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Schubert leaves firm

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After more than 30 years as a partner with Rothman, Schubert & Reed Realtors, Chuck Schubert has left the firm. And, no one is saying why.
Schubert retired from the East Pennsboro Township, Cumberland County-based real estate firm Jan. 1, said partner Bill Rothman.
“As far as I’m concerned, it was an amiable decision on his part and our part,” Rothman said. “With a partnership, everyone has different goals and aims.”
Schubert, 67, said he didn’t leave the firm on good terms. He refused to elaborate, saying he and Rothman plan to discuss the severance agreement.
“I won’t comment,” Schubert said by telephone from his house in Wormleysburg, Cumberland County. “There are too many things in the fire.”
Rothman, Schubert & Reed exercised a buyout provision in Schubert’s partnership agreement, Rothman said. He declined to say how much severance pay Schubert would receive.
Schubert had been a partner with the company since it was founded in 1970, Rothman said. Schubert’s name will remain as part of the company’s name, Rothman said.
Jackie Eakin, former regional asset manager for Crossgates Management Inc. of Lower Allen Township, Cumberland County, has assumed Schubert’s property management responsibilities at Rothman, Schubert & Reed, Rothman said. Crossgates Management is the property management arm of Pittsburgh-based real estate developer Crossgates Inc.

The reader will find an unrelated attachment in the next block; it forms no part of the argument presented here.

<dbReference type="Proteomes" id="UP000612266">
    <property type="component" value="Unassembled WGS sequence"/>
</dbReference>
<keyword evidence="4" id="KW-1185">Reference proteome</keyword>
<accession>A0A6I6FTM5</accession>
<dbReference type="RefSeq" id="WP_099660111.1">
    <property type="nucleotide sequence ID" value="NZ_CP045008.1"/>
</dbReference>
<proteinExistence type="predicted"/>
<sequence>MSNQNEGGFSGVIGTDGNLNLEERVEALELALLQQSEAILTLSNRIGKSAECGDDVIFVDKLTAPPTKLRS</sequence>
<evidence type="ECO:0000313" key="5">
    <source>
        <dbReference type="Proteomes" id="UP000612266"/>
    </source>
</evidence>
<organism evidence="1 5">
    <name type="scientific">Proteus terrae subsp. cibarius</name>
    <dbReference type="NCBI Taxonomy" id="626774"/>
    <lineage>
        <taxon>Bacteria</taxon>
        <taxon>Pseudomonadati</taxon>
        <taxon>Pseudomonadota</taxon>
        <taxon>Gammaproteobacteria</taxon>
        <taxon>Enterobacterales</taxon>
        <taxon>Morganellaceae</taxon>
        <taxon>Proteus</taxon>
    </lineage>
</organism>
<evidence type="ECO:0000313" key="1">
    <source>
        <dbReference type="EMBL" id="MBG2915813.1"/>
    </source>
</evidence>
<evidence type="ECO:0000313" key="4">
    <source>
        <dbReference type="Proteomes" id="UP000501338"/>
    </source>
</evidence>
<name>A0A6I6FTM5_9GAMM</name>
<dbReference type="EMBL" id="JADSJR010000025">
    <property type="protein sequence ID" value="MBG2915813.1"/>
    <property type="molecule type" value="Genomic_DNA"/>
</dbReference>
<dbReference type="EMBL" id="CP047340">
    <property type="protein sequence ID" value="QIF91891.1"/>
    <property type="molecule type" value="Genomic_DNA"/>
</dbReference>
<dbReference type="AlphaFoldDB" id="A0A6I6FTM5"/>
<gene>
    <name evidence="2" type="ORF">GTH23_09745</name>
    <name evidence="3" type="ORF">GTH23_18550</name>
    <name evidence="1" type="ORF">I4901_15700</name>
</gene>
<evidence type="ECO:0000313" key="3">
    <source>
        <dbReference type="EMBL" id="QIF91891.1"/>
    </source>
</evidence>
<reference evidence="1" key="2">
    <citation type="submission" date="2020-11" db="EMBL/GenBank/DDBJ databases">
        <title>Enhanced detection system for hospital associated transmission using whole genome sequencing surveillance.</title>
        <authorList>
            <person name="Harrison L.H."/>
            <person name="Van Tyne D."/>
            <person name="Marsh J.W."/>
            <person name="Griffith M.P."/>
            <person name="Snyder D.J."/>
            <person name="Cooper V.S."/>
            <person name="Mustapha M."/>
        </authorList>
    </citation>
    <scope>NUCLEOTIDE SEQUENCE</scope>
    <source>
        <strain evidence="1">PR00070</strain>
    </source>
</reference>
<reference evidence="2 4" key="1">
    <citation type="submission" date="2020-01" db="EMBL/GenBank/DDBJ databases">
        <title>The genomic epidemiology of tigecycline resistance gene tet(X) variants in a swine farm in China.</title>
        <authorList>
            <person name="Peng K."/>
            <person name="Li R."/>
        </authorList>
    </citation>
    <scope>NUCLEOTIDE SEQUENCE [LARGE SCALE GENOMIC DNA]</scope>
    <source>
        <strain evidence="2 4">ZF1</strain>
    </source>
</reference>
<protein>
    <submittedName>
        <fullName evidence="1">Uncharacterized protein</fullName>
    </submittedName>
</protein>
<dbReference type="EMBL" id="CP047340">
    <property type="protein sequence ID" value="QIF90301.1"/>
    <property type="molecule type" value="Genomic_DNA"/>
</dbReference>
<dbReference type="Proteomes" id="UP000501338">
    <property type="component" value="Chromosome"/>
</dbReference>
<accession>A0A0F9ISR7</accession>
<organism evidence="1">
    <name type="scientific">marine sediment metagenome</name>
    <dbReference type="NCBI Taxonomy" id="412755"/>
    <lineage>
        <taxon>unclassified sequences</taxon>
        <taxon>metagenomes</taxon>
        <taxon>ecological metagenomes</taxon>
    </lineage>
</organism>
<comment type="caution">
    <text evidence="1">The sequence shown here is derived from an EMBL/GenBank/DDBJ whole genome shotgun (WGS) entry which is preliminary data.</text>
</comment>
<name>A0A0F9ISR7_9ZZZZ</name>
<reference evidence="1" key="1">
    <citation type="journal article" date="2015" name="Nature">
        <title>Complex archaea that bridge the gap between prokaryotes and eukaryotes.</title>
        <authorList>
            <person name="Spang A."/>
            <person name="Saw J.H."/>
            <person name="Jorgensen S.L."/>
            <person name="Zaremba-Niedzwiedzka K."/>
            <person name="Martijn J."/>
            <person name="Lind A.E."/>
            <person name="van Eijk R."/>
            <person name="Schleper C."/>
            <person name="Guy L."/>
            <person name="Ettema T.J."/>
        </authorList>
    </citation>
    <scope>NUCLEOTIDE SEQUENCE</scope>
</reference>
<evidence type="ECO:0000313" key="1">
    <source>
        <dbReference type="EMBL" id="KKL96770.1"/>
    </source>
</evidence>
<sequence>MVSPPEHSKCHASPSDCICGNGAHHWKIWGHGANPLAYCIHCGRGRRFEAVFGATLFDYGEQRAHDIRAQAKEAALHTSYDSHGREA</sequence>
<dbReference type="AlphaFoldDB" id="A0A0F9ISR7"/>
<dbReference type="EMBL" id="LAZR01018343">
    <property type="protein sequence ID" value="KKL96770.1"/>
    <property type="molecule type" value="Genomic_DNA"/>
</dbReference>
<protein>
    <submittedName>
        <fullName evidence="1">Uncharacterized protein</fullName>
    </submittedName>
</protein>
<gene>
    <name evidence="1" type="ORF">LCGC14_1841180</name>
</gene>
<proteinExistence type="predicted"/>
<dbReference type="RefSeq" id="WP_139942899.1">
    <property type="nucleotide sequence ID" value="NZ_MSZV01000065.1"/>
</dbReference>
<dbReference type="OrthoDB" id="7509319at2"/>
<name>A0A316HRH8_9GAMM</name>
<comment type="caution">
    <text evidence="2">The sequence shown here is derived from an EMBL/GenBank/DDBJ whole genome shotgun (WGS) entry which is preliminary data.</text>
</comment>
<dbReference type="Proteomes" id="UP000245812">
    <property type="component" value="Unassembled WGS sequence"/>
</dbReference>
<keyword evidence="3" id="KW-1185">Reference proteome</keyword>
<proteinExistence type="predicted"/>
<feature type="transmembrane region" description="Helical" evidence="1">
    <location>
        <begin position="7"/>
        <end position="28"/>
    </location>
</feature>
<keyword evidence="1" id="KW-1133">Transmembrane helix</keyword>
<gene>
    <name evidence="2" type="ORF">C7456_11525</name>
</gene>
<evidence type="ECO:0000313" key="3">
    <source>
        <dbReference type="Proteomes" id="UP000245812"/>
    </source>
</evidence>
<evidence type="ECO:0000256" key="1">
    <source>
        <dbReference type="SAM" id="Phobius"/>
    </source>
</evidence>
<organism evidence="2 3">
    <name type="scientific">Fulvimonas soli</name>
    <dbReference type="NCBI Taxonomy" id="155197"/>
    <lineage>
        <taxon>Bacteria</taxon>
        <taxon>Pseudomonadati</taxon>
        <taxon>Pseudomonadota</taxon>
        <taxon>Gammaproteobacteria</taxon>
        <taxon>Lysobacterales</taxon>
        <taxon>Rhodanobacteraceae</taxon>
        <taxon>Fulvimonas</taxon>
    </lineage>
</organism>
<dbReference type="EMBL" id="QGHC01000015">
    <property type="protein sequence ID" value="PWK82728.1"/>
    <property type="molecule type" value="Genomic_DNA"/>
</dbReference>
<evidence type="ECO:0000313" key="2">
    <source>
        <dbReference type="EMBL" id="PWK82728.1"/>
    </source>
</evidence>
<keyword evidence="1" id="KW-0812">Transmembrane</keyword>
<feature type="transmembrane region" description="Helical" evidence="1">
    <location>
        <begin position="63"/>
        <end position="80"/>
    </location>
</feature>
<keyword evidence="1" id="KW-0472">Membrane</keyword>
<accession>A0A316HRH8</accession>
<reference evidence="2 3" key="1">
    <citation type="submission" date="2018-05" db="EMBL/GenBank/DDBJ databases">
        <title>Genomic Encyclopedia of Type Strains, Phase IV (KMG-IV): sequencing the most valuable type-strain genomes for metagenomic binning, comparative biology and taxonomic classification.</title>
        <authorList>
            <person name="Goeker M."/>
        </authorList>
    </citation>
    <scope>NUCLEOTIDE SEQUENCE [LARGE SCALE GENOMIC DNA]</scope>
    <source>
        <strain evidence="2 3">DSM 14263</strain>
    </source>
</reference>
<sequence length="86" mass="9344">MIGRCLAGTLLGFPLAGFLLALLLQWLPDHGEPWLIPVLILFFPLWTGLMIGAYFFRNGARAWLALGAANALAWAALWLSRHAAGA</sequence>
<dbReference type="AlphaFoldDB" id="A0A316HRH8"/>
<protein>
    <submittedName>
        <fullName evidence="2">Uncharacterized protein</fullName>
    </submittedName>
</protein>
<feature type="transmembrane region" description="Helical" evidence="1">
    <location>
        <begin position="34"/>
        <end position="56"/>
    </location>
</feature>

Schubert, along with former partners Rothman and Sam Reed, jointly own three Cumberland County properties: Pennsboro Commons Shopping Center in East Pennsboro Township, Creekstone Manor, a single-family housing development in Mechanicsburg, and an apartment complex in Silver Spring Township. Rothman and Schubert both said they would continue to be partners on those properties.
Schubert said he has no plans to work in real estate again. He wants to travel and shop, he said.
With Schubert’s departure, four partners remain: Rothman; his son, Greg Rothman; Sam Reed; and Jan Castner. None of them are expected to retire anytime soon, the elder Rothman said.
“Between death and retirement, death is preferable,” Bill Rothman, 60, said.

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